Sail fishing has been ok, with some captains getting 3-7 releases, and capturing some big kings in the 20-30 pound range. Lots of schooling kings from 8-12 pounds have been swarming around some of the wrecks in 130-180 feet of water. Using vertical jigs, live bait and dead bait has been working really well. You can also get out off the edge of the reef and troll with down riggers or weights and have a blast catching kingfish. They might not be very good to eat, but I do enjoy catching them. They are one of our sportfish that most people overlook. If you use the right tackle these toothy critters are sure to pull hard and test your tackle, especially if your using light tackle. Fishing foe kings in the Kite is so much fun. This is by far some of the most exciting way to kingfish as they skyrocket twenty feet into the air with the bait in their mouth. If you have ever bass fished using top-water plugs, the excitement you get when the fish busts your floating lure making a big splash and surprising you at the same time drives these fisherman to stick with it. The same thing with kite fishing for kings, the aerial attacks and the strike is the number one reason for fishing this way.
Have a great week, and get out there and have some fun. Try something new this week, and try kite fishing for kings while we have the weather for it.
Monday, October 26th, 2009
MARATHON, Florida Keys — Fall has been falling short of last year’s phenomenal fishing. We really never got a dolphin run this fall like we usually do. This year has definitely changed for the worse. Not only has the economy hit us charter boat captains hard, the fish seem to be on strike as well. Compared to last fall, this fall has fallen short of normal. Water temperatures have been on the cooler side as was the air temperatures as well. The offshore fishing has slowed to a halt.
With the offshore fishing slow, we have been fishing the reef and wrecks to show our clients a fun filled day of catching. The muttons have been biting well, no size to them but plenty of fish from the 6-10 pounds. One day this week we caught over twenty muttons on a half-day charter. It was blowing over twenty kts. So, we stayed close to shore, fishing Hawks Channel and the patches, which have been full of snappers. The yellowtail snapper have been chewing really well, with some large fish being caught. While fishing for yellowtail snapper we have been catching a few muttons on the bottom as well with a grouper here and there. Always bring some live bait while your fishing on the reef to catch some of the bigger fish off of the bottom. Live bait such as ballyhoo, pinfish, grunts, and even small legal lane snappers work great for the groupers and muttons. Remember when fishing for muttons, a lighter leader is best, but if a grouper eats your bait you will most likely loose him. I will try using a heavy leader first to get the groupers, and as the day goes on, I will drop the leader size.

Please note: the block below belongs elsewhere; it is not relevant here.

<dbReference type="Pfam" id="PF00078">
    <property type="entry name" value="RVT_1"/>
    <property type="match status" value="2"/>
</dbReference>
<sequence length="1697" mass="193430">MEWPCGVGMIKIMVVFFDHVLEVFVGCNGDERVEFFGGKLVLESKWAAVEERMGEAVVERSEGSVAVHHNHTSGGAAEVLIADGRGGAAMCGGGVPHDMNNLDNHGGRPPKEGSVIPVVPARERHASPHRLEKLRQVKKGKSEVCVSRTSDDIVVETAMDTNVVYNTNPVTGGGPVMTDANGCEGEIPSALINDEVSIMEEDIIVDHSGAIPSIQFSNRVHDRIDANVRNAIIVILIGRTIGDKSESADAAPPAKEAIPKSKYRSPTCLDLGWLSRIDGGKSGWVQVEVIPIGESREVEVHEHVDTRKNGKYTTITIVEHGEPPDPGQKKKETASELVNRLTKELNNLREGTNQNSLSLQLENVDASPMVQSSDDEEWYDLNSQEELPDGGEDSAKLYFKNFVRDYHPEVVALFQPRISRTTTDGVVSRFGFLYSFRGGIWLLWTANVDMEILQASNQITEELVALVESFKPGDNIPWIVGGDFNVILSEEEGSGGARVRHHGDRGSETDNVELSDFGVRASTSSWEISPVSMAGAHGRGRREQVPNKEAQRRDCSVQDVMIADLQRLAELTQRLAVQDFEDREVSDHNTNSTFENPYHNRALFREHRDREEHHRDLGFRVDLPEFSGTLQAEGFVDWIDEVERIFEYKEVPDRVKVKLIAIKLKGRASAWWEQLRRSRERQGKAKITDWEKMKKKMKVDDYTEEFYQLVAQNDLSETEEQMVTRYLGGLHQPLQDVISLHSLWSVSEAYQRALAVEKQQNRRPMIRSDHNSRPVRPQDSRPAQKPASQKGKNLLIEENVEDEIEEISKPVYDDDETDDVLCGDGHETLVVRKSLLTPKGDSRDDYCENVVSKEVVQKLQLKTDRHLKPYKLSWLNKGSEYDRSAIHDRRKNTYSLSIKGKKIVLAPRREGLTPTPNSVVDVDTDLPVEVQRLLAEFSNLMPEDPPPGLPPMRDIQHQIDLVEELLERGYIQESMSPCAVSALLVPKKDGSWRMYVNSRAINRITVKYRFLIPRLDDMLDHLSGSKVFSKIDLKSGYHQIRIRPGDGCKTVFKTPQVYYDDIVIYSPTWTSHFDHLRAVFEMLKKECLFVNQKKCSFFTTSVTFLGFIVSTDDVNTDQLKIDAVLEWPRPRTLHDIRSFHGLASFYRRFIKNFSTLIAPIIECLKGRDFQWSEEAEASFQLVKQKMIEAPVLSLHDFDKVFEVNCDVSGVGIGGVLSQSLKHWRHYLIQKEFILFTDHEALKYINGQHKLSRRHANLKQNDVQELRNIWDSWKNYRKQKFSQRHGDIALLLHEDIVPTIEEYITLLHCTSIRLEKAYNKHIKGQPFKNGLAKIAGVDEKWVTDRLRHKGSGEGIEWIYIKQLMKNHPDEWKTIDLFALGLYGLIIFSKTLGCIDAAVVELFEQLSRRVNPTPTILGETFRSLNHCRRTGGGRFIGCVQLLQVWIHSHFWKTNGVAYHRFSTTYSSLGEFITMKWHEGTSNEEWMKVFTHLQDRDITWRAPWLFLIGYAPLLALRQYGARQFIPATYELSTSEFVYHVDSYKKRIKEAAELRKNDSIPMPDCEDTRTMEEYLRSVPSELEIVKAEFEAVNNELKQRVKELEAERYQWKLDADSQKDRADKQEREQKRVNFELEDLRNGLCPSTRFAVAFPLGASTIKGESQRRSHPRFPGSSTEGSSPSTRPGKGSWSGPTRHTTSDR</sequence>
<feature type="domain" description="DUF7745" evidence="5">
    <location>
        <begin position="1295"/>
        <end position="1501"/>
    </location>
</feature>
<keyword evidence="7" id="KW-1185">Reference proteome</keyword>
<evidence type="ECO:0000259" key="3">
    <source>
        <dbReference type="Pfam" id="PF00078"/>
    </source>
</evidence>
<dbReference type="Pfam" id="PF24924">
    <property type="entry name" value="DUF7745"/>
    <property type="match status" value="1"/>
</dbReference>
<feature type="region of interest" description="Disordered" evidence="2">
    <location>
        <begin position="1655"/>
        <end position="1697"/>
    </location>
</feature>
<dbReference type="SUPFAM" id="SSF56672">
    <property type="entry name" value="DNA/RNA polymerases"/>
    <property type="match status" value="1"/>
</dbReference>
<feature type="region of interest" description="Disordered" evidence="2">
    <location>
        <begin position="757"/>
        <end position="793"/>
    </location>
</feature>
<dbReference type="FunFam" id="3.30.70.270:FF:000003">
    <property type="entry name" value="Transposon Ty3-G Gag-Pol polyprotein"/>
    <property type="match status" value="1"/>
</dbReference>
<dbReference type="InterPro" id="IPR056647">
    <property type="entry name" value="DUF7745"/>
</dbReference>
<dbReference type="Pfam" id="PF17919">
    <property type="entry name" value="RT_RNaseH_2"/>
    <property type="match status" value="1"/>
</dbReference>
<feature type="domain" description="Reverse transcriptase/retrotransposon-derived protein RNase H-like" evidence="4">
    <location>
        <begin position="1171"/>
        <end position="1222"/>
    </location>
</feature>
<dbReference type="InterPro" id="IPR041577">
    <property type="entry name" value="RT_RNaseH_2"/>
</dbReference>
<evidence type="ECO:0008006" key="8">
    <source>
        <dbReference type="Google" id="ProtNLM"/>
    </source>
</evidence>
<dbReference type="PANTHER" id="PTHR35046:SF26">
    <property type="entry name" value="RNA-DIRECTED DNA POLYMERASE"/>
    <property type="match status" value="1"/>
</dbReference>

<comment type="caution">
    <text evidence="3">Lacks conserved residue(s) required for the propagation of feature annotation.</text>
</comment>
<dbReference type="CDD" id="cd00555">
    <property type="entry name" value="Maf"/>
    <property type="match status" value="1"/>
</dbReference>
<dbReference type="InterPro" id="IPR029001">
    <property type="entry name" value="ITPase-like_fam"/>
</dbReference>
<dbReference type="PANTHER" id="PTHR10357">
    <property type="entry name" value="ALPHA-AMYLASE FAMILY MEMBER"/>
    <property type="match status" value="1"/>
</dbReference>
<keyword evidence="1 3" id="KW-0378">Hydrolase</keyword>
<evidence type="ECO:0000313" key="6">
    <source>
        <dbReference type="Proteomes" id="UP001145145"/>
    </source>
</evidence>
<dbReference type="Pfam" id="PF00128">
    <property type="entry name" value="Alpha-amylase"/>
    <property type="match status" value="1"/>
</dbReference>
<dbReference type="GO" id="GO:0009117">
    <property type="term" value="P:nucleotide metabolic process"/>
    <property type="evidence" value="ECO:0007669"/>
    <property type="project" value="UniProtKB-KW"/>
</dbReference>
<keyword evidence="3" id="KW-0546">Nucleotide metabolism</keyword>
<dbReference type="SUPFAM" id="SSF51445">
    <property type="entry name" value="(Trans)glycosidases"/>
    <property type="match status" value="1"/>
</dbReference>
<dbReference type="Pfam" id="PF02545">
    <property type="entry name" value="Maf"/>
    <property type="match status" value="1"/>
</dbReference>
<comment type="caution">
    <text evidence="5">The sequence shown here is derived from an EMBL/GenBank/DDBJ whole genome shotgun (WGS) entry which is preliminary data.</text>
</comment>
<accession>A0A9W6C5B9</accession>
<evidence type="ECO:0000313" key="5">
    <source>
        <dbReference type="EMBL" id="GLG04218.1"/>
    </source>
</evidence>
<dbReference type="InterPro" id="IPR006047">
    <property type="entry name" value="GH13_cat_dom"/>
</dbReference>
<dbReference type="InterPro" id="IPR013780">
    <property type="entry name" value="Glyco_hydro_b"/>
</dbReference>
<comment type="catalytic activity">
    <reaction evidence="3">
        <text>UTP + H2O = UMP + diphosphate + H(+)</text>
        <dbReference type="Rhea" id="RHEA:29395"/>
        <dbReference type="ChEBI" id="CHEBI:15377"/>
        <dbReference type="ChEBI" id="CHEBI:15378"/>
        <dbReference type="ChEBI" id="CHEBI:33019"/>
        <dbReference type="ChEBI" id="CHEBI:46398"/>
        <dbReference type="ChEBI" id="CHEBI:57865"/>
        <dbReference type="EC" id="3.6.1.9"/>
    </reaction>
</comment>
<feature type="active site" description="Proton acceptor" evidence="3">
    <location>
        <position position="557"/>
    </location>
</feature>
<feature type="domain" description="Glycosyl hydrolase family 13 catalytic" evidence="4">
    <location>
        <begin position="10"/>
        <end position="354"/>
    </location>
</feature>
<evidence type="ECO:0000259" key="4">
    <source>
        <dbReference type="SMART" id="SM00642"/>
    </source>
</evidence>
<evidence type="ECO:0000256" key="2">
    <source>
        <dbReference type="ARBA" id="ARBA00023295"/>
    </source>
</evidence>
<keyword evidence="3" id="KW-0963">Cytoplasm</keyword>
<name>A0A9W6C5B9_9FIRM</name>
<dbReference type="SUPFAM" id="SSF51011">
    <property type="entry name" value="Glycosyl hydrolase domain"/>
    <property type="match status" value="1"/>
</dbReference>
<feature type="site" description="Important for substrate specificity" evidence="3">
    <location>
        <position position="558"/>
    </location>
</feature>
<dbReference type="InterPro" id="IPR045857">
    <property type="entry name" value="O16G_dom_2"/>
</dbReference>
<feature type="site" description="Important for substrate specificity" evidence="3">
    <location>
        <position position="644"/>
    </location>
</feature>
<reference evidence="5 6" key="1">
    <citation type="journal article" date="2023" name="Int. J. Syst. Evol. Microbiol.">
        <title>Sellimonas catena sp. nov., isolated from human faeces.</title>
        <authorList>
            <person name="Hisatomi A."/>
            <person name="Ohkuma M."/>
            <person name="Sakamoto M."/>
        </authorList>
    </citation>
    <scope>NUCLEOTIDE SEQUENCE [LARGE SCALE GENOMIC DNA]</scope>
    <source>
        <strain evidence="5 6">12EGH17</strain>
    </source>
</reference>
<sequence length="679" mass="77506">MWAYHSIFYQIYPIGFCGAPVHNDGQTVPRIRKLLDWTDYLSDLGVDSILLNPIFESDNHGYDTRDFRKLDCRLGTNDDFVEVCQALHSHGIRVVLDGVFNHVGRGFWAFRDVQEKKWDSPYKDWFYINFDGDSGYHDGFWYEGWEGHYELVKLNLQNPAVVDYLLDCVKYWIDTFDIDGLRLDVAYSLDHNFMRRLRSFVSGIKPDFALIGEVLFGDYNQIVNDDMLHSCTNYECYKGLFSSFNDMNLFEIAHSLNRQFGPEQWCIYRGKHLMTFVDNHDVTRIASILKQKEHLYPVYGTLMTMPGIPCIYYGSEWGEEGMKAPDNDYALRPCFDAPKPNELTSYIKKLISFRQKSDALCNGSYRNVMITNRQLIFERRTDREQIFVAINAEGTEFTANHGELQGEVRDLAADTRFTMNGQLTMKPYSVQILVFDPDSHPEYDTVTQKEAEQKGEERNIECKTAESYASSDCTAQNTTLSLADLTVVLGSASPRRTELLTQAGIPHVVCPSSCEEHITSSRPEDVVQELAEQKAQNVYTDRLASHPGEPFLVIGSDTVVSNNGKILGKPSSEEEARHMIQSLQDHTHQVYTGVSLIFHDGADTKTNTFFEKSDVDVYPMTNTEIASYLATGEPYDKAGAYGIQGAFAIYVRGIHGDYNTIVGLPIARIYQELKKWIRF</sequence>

Wreck fishing has been on fire with amberjacks swarming over most of the wrecks. There are a few African pompanos and muttons being caught. I have been using mostly pinfish and small grunts to target all of these fish. I will use a split-tailed ballyhoo also, it will sometimes be the secret bait which most people overlook. When fishing the wrecks for most of the bottom dwellers I prefer to use a 15-20 foot leader from 40-60 pound floro carbon leader. One other important thing you must get down with dropping long leaders to the bottom is that you have to have the boat moving forward while dropping the bait down to the bottom. This will allow the line to scope out a bit and will prevent tangles while dropping down 150-250 feet of water. This past couple of weeks I have caught, cobia, muttons, amberjacks, jack crevales, grouper, African pompano, mangrove snapper, white margates, yellow jacks, and barracudas. I really have been doing well on the deeper wrecks from 180-250 feet of water.